Good news people, a recent study is claiming that both coffee and wine can do wonderful things for your gut. The study was published in the journal Science and looked into factors that that have to do with the diversity of people’s microbial community.

To perform this study the researchers analyzed the stool samples of 1,135 Dutch participants, and found that wine, coffee, tea, and yogurt were all great foods for increasing the diversity of microbial levels in the gut.

One thing that they found that decreased the amount of microbes in the gut, was drinking sugary sodas. (As if we didn’t already know that too much sugar was bad for us.) They also found that smoking while pregnant was a good way to reduce the microbes in the gut, which is another thing that it so obviously not a good idea anyway.

Jingyuan Fu, who is an associate professor at the University of Groningen and was also one of the authors of the study said:

“To our knowledge, this is the first study to systematically assess such a broad range of host and environmental factors in relation to gut microbiome and at such a large scale.”

Prior research has found that taking antibiotics can also greatly cut down on the microbial diversity of the gut, which is one of the reason why they suggest taking probiotics to repopulate things with good bacteria after taking a course. (Or sometimes during a course.)

Some studies have even suggested that taking antibiotics can mess with the intestinal flora for up to an entire year, that’s how much of an affect they can have on the body. Two different studies that took place in the United Kingdom and Sweden looked to see how different antibiotics would affect both the oral and gut microbiomes. To do this they analyzed their saliva and feces before they started the antibiotics treatments, and then did it again when they were through with their prescribed courses. (Which varied.)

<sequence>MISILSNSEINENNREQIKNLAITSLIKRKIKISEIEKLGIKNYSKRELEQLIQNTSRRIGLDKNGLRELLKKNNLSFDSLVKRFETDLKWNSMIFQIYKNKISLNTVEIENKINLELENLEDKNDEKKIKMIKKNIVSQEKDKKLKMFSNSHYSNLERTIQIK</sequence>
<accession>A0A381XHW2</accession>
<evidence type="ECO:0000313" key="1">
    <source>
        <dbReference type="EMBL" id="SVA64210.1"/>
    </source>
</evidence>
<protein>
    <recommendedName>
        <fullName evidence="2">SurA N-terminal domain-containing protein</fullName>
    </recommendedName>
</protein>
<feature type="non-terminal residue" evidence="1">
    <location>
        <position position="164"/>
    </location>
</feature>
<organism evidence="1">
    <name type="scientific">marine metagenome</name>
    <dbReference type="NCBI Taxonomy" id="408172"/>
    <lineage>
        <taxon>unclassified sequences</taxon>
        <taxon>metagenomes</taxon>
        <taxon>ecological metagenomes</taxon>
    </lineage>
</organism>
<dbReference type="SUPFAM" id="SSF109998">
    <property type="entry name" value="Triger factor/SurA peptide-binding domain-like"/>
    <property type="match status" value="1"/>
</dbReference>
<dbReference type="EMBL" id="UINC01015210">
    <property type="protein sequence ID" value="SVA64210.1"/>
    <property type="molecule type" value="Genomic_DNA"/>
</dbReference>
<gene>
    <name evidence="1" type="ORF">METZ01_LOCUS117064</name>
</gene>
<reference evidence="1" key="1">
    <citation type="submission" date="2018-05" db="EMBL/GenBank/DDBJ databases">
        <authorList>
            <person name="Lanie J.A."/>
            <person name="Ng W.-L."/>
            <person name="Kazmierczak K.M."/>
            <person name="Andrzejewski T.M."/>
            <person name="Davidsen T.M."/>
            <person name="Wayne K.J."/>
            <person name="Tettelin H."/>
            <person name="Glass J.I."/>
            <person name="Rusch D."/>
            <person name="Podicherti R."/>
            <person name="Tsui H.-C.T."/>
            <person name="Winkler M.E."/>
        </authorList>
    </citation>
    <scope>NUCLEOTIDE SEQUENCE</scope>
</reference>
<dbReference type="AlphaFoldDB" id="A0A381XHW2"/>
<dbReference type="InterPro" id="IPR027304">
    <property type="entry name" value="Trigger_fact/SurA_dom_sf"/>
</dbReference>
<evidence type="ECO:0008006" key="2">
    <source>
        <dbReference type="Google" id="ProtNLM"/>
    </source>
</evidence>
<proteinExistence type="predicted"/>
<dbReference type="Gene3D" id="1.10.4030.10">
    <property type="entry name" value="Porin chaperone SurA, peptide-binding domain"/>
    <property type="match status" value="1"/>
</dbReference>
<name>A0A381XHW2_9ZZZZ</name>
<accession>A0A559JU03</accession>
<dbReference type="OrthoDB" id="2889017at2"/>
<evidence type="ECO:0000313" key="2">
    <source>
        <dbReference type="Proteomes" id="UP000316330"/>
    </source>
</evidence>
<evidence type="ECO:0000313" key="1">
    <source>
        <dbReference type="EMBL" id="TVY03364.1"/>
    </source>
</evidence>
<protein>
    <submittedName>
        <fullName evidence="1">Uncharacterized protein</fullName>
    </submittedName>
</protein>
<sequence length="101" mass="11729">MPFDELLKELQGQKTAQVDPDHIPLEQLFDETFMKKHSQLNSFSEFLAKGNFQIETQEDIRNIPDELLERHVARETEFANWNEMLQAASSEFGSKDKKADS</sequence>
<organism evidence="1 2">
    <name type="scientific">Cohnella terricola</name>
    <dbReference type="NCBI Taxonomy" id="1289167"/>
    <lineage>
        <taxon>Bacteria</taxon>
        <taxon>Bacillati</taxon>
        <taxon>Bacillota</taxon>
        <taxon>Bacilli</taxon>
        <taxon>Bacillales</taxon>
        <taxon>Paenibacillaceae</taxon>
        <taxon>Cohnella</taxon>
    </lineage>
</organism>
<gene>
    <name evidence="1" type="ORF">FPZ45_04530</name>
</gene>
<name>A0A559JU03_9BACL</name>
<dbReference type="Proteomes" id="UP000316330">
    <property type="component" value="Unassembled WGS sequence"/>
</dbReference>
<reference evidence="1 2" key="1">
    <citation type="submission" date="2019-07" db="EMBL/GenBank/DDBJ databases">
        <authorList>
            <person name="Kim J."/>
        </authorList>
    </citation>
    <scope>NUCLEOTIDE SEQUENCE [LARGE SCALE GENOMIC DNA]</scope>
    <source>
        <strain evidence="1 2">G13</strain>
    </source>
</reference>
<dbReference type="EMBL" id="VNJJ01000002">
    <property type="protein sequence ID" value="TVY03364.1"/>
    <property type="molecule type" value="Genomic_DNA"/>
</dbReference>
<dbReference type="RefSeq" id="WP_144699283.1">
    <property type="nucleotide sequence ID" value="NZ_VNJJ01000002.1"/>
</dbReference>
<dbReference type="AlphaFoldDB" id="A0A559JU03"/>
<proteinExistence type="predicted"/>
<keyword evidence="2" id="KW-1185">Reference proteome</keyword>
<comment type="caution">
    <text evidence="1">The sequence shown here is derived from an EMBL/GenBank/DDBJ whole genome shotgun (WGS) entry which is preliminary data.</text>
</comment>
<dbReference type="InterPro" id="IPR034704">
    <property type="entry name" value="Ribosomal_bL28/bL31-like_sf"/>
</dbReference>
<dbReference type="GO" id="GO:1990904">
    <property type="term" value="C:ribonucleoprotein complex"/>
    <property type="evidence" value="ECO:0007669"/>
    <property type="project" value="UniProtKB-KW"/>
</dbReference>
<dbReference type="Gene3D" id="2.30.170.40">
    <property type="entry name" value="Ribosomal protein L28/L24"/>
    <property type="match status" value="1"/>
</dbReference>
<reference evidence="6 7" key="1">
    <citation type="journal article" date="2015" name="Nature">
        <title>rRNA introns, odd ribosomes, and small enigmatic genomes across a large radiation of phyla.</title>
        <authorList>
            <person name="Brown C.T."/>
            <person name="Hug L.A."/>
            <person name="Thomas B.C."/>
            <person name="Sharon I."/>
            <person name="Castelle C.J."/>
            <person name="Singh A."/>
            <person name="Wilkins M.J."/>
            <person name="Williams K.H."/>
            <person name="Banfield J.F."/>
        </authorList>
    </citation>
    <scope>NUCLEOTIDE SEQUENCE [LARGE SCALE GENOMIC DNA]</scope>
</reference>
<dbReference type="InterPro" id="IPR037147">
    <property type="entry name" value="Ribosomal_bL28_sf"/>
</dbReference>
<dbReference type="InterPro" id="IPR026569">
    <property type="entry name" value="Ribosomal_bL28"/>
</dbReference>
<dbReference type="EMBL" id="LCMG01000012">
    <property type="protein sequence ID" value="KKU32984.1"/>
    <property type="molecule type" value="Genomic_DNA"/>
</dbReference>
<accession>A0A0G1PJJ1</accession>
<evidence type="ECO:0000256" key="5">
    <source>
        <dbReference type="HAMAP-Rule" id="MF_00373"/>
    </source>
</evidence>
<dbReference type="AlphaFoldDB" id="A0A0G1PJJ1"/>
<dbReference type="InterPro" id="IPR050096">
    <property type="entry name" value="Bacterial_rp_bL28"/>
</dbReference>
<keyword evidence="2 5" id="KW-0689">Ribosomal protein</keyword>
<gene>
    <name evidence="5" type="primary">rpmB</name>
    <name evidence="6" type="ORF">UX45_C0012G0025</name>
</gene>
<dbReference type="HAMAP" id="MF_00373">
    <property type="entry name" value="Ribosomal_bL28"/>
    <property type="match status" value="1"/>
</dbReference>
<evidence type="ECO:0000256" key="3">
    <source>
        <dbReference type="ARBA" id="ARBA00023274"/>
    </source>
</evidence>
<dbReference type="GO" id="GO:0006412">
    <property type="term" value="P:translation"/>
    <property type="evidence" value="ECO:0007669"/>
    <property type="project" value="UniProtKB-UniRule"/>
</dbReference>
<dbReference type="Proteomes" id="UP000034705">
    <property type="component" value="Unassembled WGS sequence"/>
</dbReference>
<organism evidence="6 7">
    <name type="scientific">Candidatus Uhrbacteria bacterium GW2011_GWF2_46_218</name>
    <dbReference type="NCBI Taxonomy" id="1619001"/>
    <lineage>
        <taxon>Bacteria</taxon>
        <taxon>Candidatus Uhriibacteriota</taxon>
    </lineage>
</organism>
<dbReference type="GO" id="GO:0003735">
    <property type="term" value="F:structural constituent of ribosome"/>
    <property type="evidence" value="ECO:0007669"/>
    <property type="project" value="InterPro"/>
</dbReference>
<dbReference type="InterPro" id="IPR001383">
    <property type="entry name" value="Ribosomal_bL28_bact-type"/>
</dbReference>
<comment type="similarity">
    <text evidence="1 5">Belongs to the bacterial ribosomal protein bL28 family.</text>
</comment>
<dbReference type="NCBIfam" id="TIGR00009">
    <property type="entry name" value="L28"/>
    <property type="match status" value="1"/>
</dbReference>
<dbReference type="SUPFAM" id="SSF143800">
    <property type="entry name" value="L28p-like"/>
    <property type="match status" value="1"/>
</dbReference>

The results were different depending on which antibiotic they were taking, but in most of the cases the oral microbiomes bounced back quickly but the gut ones did not. They also mentioned that “both study populations carried antibiotic-resistance genes in their oral and gut microbiomes” before the study started, but that there were more antibiotic-resistant genes in both areas of the body following taking antibiotics.

This of course is a concern for the individual in treating things that need antibiotics but also for the population at large. We need our antibiotics to be effective, otherwise of course things become harder and harder to treat.

So in addition to popping a probiotic regularly, the best thing that you can do to keep your gut healthy is to feed it the foods that it likes and skip the ones that it doesn’t. Cut the sugar, but rest assured knowing that your coffee and wine drinking habits are not harming you as far as your microbes are concerned.